It’s always interesting to see what kind of performance you can squeeze out of low-end hardware. Integrated graphics are generally considered useless for gaming, and this is obviously true if you compare them with high-end gaming machines like the new Alienware lineup or any other genuine gaming laptop. However, the fact remains that most laptops still ship with integrated graphics just because it’s a cheap and power-efficient solution.
There are different kinds of integrated though; Intel has their theoretically decent IPGs that should – at least in theory – be able to play World of Warcraft and other less demanding games at playable framerates. Unfortunately the driver support still stinks. AMD, on the other hand, has the ATI legacy to lean on, so their driver support is in another league. AMD-based laptops with the integrated HD 4250 are a dime a dozen these days, so we figured it might be interesting to see what they are capable of.On the left is a CPU-Z dump from a sub-$400 HP Compaq CQ62 with a single-core AMD CPU and the aforementioned Mobility Radeon HD 4250, which uses the laptop’s working RAM instead of proprietary video RAM. This is an immediate setback for performance, as is the slow V140 processor.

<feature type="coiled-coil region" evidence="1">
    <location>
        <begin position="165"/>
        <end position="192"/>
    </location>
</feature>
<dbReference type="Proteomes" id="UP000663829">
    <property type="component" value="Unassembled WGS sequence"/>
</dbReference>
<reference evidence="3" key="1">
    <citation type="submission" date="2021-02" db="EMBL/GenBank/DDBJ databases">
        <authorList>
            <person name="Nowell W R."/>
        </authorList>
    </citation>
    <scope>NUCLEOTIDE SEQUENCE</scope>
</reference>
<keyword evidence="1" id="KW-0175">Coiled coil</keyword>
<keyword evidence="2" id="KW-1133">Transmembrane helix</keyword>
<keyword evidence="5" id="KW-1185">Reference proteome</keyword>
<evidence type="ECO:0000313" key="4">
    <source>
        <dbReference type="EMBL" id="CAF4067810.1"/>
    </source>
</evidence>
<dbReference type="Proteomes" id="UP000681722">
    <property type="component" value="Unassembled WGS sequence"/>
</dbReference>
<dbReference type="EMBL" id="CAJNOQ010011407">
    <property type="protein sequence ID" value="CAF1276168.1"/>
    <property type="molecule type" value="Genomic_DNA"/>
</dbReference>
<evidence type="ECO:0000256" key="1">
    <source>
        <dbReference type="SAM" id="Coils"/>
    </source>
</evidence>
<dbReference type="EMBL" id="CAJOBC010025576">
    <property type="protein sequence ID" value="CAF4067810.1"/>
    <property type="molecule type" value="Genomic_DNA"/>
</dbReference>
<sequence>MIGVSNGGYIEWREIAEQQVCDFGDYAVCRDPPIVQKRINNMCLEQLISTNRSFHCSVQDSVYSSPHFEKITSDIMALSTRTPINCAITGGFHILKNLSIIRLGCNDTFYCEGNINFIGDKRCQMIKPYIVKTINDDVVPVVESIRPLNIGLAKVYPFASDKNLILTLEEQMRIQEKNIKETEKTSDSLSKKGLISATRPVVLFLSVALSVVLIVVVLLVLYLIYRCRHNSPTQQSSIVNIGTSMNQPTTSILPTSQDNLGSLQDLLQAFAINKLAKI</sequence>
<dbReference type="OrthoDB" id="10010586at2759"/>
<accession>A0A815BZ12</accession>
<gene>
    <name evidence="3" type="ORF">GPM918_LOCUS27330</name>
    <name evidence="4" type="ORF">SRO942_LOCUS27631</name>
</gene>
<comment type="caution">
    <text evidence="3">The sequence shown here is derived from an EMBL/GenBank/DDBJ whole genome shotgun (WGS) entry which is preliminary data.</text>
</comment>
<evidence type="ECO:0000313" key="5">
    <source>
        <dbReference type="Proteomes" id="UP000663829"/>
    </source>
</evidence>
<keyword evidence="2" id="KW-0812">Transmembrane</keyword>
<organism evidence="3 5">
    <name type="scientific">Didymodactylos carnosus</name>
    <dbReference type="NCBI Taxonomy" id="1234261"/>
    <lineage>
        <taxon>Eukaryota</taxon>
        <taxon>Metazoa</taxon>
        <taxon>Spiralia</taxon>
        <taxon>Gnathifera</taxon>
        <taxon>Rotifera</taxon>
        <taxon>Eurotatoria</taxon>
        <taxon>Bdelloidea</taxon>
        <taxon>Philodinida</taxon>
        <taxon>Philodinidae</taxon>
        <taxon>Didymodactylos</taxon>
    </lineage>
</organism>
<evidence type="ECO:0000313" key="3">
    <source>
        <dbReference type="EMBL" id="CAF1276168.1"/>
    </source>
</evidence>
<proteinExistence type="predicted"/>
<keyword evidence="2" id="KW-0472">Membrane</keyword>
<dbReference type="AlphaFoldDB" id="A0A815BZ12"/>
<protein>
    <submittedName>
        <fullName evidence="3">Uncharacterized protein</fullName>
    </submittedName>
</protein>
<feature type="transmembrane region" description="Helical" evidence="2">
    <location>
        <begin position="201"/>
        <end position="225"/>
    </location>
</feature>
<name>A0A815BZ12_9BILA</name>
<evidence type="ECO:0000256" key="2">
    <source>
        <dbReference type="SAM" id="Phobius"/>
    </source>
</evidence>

IGPs are much more processor dependent compared to dedicated GPUs, so if you have a laptop with a faster dual- (or quad-) core AMD CPU you will likely see considerable improvements to overall graphics performance.
But let’s move on to the gaming benchmarks. Crysis 2 is pretty much out of the question here, but older games should have no problems running on this relatively weak configuration of the HP CQ62.
Counter-Strike Source, released in 2004: CS source is based on Valve’s Source Engine, the same engine used to power both the entire Half-life 2 series and Left4dead series. We used the built-in video stress feature of the game, in lowest graphical detail.
Tom Clancy’s HAWX, released in 2009: HAWX is an arcade type air combat game displaying great visuals on landscapes, mountains, and cities as well as sharp details on aircrafts. We used the built-in benchmark of the game, also in lowest graphical detail.
Stalker: Call of Pripyat, released in 2010, is the third installment in Stalker series originally released in 2007. We used the demo benchmark to get the overall average in the tests.
So the question is: “Can I play games on a laptop with a Mobility Radeon HD 4250?” It depends on the game. The answer is “Yes” for less demanding games and “No” for demanding ones even if it is an older game. Counter-Strike: Source is fully playable, garnering the most frames per second, mainly because it is the oldest game out of the three and it doesn’t really require a high-end PC to play it.
HAWX is the only game you don’t want to play with this laptop as it is the most demanding, while Stalker: Call of Pripyat is still playable even if it is newer than HAWX. Remember that we tested all these three games in lowest graphical details. Setting any game to “Medium” will definitely lower the score and cause the game to become unplayable.
Thanks to Gary Navat for the gaming tests.